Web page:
- Leaders and managers at all levels say the soft skills gap is not going away.
- If you are hiring for a low-supply, high-demand, technical-skill job, you probably won’t be able to weed out all those with weak soft skills.
- Most managers don’t have the extra time or resources to pull people out of work and send them for soft skills training.
When talking about the growing lack of soft skills in today’s workplace, you may be thinking, “Wait a minute. I know plenty of people who exhibit great professionalism, critical thinking, and teamwork!” And, of course, you do. But here’s the problem: There are simply not enough of them.
Think of the soft skills gap as a supply-and-demand challenge, especially true among people with in-demand technical skills, of whom there is a shortage to begin with. Leaders and managers at all levels say the soft skills gap is not going away. If anything, it is getting worse, and it’s not just about the youngest people in the workplace.
The soft skills gap we are seeing now has been developing for decades. The costs are great, the opportunity costs are even greater, and yet the problem stands right there in plain sight.
There are three reasons this problem evades solutions.
1. You cannot hire your way around the soft skills gap. At least, not entirely. If you are hiring for a low-supply, high-demand, technical-skill job, you probably won’t be able to weed out those with weak soft skills. If you are hiring for non-technical jobs, then soft skills are among the only criteria, making the demand for those with strong soft skills very high, despite the low supply.
2. Soft skills cannot be spoon fed or forced upon people. Soft skills are all about the regulation of the self. They must be fully embraced to be learned. You must get workers to care enough about soft skills that their self-building drive is turned on and focused on mastering those skills.
3. Managers and their employees do not have the time or resources to train soft skills. If you are like most managers, you probably don’t have a lot of extra time or resources to pull your people out of work and send them for soft skills training. Most soft-skill gap issues are dealt with when they arise: When an employee is late, or inappropriate, or makes an error in judgment, or there are conflicts on the team, or there is a bad customer service interaction. You deal with the problem. Maybe you note the issue. Maybe if it is a recurring ongoing issue with an employee, you really drill down and try to deal with the problem. In any case, unless you are the rare exception, your approach to dealing with the soft skills gap is pretty much hit-or-miss.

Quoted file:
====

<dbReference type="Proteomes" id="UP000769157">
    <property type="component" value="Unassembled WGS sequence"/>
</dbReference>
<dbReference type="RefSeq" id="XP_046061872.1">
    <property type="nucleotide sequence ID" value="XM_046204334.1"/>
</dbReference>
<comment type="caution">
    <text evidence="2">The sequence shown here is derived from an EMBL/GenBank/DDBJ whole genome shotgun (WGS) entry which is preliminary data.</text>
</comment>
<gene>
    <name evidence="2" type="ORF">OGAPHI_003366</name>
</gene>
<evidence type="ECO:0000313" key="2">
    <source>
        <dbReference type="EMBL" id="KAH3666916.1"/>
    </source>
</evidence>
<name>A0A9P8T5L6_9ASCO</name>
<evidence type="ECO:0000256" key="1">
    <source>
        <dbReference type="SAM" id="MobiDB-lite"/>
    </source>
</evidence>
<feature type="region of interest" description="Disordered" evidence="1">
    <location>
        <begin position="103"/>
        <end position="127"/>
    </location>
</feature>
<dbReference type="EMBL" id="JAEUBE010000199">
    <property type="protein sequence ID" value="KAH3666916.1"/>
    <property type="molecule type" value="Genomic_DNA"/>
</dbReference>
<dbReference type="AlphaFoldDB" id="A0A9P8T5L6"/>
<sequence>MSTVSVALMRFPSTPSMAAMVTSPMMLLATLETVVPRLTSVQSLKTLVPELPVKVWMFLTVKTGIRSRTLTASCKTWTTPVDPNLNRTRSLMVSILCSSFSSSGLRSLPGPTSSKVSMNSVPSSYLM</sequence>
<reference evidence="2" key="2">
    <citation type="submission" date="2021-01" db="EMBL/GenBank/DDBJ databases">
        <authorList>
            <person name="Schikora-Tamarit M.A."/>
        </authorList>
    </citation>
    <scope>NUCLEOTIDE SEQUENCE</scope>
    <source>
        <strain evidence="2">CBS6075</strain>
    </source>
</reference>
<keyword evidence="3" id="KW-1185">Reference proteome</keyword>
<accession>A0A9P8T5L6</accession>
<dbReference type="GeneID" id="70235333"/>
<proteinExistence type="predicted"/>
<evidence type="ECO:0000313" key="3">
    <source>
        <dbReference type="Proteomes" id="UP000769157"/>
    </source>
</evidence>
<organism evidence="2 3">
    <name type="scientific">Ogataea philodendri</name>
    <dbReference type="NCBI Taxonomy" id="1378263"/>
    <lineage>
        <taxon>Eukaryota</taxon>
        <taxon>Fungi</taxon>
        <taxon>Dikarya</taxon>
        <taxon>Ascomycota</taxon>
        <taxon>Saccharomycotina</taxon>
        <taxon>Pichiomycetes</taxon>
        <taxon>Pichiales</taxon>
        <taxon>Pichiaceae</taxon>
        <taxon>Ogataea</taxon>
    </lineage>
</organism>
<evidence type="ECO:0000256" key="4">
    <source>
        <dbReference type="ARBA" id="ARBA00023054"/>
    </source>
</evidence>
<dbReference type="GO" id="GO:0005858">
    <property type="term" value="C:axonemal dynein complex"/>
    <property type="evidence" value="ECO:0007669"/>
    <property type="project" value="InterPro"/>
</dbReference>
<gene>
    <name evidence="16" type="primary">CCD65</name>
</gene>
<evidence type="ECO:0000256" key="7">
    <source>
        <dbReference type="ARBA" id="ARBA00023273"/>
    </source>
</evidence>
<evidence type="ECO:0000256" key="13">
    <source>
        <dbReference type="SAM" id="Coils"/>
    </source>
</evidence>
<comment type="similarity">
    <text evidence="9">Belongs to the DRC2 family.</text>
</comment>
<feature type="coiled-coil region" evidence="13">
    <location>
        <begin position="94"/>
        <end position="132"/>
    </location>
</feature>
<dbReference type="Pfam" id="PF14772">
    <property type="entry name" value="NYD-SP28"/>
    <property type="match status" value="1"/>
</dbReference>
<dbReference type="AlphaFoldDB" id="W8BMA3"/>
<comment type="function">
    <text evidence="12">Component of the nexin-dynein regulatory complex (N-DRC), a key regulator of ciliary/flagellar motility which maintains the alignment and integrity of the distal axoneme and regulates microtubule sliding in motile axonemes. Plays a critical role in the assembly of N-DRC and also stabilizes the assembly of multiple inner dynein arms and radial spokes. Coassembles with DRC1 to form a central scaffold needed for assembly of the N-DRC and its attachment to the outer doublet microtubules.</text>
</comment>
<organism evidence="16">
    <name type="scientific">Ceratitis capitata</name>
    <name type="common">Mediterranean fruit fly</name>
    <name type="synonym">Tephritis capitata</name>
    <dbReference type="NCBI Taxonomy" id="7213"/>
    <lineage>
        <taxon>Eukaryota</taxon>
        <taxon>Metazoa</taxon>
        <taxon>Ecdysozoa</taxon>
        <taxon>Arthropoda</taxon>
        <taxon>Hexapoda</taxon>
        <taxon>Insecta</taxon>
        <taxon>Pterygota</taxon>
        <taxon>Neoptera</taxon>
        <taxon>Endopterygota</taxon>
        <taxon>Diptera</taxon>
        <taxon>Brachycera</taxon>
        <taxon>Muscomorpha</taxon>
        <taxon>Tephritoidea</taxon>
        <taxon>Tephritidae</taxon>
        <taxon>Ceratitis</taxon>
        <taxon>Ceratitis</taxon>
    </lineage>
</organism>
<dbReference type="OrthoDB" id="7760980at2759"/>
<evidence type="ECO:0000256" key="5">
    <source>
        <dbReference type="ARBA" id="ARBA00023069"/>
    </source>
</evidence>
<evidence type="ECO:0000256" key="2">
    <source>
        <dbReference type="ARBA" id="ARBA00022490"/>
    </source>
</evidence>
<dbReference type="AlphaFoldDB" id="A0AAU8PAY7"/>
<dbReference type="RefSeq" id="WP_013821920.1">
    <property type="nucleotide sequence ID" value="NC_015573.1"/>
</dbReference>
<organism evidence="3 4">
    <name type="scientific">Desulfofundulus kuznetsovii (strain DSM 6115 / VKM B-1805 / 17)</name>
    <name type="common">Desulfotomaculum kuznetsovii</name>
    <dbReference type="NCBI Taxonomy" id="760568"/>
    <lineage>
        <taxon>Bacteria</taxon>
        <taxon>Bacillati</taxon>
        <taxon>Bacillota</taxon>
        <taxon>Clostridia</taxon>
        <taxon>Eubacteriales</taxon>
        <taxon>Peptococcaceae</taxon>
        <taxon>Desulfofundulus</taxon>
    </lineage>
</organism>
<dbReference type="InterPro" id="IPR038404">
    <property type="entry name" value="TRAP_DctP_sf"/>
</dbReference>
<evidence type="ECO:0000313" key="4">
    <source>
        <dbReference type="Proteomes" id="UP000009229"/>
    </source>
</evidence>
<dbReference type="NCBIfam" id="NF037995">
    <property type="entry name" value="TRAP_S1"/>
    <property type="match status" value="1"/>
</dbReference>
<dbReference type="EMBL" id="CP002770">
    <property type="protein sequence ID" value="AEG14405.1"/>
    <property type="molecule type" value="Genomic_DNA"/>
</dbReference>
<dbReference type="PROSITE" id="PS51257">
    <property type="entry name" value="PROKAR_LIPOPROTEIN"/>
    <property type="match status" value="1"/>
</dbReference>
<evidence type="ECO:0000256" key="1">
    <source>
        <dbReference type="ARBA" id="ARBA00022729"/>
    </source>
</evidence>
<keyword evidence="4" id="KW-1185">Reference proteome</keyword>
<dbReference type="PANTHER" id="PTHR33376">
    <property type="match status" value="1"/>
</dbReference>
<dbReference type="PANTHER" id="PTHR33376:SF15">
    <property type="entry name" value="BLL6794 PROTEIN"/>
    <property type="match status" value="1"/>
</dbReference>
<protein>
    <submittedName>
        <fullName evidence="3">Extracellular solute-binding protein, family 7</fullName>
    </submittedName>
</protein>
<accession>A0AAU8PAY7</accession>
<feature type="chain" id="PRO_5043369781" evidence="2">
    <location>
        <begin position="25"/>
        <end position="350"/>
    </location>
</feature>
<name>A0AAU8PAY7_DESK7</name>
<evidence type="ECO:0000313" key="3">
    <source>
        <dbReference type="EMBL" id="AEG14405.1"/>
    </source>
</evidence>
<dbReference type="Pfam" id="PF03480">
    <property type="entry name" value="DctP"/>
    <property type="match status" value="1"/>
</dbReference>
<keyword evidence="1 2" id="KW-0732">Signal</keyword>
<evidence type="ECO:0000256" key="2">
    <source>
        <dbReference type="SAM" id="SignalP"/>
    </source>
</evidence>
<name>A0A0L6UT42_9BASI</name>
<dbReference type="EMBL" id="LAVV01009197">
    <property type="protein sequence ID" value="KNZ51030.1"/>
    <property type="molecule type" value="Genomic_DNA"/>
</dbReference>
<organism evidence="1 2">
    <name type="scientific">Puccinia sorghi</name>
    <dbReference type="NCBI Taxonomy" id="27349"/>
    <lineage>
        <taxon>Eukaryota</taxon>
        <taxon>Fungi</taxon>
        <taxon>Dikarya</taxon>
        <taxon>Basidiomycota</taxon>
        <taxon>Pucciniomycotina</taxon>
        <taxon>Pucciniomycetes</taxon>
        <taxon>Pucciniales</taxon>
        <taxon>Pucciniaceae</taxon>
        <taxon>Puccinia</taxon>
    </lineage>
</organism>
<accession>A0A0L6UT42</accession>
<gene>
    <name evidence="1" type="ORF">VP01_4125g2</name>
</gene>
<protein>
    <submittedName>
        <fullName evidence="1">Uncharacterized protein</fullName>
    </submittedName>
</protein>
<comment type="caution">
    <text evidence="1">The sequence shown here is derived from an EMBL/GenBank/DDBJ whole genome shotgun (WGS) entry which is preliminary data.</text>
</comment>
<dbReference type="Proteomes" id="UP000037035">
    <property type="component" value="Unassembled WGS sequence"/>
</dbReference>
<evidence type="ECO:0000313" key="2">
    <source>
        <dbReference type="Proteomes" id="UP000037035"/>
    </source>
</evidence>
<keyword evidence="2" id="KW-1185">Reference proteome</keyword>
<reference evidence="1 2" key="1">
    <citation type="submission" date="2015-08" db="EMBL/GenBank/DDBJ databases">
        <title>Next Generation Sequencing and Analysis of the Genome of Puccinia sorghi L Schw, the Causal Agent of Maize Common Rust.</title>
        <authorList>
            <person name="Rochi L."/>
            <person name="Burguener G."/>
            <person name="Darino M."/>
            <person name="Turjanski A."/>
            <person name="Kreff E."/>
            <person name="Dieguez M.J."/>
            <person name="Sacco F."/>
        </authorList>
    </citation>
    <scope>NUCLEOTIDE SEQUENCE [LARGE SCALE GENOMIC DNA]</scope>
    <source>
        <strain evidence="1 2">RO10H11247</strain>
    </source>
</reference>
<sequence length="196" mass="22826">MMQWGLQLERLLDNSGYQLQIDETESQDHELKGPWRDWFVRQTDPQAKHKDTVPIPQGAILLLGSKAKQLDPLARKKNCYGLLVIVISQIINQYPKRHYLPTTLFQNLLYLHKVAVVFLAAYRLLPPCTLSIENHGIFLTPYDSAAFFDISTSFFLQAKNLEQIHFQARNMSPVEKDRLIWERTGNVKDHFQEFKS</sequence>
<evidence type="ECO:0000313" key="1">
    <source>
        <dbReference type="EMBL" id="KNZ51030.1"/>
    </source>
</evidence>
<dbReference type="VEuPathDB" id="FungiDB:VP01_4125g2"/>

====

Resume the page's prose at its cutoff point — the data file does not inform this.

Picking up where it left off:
So, how are the most effective managers bridging the soft skills gap?
The number-one thing they have in common is they build soft skills development into every aspect of their people strategy and management. They understand what can go wrong when individuals, teams, or organizations have big gaps. Even more important, they understand how much can go incredibly right—the extraordinary potential for added value—as a result of unlocking the power of soft skills.
So, shine a bright light on soft skills in every aspect of your human capital management practices:
- Staffing strategy (but remember, you can’t completely hire your way around the soft skills gap)
- On-boarding and up-to-speed training
- Performance management and talent development
- Ongoing employee training
- Management and leadership training and selection